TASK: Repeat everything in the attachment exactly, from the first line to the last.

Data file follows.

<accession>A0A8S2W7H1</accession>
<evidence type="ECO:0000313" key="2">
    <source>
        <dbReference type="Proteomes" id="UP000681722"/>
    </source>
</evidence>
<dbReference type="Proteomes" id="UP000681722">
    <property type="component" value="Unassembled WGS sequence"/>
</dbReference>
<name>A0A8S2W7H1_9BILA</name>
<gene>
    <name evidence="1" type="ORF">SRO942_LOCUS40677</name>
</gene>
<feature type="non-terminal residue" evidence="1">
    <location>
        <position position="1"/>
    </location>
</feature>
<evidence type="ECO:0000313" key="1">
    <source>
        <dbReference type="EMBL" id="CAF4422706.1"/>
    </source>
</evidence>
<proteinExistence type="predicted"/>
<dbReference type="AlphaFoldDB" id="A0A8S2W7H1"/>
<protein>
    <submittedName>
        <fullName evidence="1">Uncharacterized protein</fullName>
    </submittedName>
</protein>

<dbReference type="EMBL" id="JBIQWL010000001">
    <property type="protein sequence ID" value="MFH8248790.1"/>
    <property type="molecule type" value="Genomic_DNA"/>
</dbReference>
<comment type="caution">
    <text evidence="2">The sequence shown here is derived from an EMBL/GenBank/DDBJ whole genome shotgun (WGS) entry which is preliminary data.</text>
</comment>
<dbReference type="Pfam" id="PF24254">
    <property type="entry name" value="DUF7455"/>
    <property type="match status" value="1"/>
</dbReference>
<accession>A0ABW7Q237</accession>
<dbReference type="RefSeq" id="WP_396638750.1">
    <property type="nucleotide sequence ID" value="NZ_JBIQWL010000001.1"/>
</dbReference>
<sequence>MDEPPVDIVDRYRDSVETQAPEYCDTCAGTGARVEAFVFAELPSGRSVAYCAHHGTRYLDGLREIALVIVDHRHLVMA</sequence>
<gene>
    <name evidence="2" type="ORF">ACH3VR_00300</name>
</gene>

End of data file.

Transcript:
<accession>A0A8S2W7H1</accession>
<evidence type="ECO:0000313" key="2">
    <source>
        <dbReference type="Proteomes" id="UP000681722"/>
    </source>
</evidence>
<dbReference type="Proteomes" id="UP000681722">
    <property type="component" value="Unassembled WGS sequence"/>
</dbReference>
<name>A0A8S2W7H1_9BILA</name>
<gene>
    <name evidence="1" type="ORF">SRO942_LOCUS40677</name>
</gene>
<feature type="non-terminal residue" evidence="1">
    <location>
        <position position="1"/>
    </location>
</feature>
<evidence type="ECO:0000313" key="1">
    <source>
        <dbReference type="EMBL" id="CAF4422706.1"/>
    </source>
</evidence>
<proteinExistence type="predicted"/>
<dbReference type="AlphaFoldDB" id="A0A8S2W7H1"/>
<protein>
    <submittedName>
        <fullName evidence="1">Uncharacterized protein</fullName>
    </submittedName>
</protein>

<dbReference type="EMBL" id="JBIQWL010000001">
    <property type="protein sequence ID" value="MFH8248790.1"/>
    <property type="molecule type" value="Genomic_DNA"/>
</dbReference>
<comment type="caution">
    <text evidence="2">The sequence shown here is derived from an EMBL/GenBank/DDBJ whole genome shotgun (WGS) entry which is preliminary data.</text>
</comment>
<dbReference type="Pfam" id="PF24254">
    <property type="entry name" value="DUF7455"/>
    <property type="match status" value="1"/>
</dbReference>
<accession>A0ABW7Q237</accession>
<dbReference type="RefSeq" id="WP_396638750.1">
    <property type="nucleotide sequence ID" value="NZ_JBIQWL010000001.1"/>
</dbReference>
<sequence>MDEPPVDIVDRYRDSVETQAPEYCDTCAGTGARVEAFVFAELPSGRSVAYCAHHGTRYLDGLREIALVIVDHRHLVMA</sequence>
<gene>
    <name evidence="2" type="ORF">ACH3VR_00300</name>
</gene>